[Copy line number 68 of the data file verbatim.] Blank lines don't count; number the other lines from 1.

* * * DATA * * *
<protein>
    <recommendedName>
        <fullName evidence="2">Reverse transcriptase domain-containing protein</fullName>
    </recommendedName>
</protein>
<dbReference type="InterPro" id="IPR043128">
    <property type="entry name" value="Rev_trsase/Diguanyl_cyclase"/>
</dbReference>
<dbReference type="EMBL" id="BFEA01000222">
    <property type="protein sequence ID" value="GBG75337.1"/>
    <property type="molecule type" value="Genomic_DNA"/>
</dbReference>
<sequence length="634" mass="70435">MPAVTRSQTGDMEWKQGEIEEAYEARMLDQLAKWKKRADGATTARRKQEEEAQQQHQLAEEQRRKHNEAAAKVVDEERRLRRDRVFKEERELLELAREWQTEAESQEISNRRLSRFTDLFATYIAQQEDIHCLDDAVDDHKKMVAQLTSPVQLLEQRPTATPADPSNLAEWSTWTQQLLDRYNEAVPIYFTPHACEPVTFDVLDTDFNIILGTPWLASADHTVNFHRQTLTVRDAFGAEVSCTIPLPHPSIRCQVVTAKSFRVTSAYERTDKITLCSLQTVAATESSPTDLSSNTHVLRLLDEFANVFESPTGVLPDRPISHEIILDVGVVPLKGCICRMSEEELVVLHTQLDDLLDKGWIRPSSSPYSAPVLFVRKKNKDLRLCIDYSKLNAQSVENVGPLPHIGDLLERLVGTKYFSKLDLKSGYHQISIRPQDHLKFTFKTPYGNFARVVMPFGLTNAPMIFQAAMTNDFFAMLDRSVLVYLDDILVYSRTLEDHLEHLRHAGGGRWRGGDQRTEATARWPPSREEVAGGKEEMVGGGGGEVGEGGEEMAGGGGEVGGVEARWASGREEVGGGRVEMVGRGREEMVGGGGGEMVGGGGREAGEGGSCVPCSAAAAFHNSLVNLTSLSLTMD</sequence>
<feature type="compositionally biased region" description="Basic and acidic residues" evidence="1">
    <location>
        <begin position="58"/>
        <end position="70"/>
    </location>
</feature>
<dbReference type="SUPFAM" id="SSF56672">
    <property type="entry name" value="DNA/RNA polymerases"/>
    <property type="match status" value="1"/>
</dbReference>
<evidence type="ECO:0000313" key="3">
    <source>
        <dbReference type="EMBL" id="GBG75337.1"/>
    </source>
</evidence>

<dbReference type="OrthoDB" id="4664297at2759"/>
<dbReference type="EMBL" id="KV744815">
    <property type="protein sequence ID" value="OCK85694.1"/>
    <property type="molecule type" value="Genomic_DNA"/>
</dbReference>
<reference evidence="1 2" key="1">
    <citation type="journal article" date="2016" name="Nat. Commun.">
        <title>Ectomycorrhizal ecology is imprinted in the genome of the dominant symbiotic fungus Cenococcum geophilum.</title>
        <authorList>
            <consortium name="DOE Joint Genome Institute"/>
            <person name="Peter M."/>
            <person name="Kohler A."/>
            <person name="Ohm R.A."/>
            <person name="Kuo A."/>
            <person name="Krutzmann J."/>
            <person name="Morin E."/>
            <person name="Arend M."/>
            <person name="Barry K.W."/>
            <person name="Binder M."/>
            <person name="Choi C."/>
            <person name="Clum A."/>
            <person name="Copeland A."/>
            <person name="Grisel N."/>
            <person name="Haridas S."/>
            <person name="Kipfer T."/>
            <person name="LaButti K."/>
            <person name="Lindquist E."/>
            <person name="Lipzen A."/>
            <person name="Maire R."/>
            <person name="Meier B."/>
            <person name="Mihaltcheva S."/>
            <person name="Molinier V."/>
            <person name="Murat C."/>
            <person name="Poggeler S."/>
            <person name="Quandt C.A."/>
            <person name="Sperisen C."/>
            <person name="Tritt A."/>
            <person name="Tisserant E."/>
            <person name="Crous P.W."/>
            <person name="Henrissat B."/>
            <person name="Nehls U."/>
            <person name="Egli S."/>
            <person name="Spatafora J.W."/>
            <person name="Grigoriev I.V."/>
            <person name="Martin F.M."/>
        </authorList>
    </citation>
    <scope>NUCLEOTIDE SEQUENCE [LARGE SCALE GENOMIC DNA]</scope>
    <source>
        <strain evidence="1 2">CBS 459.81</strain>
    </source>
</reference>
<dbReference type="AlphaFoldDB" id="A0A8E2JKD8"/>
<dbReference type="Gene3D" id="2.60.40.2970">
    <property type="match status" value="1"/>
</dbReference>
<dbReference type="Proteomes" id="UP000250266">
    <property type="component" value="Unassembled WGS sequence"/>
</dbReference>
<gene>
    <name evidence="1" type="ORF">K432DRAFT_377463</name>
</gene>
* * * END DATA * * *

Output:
            <person name="Henrissat B."/>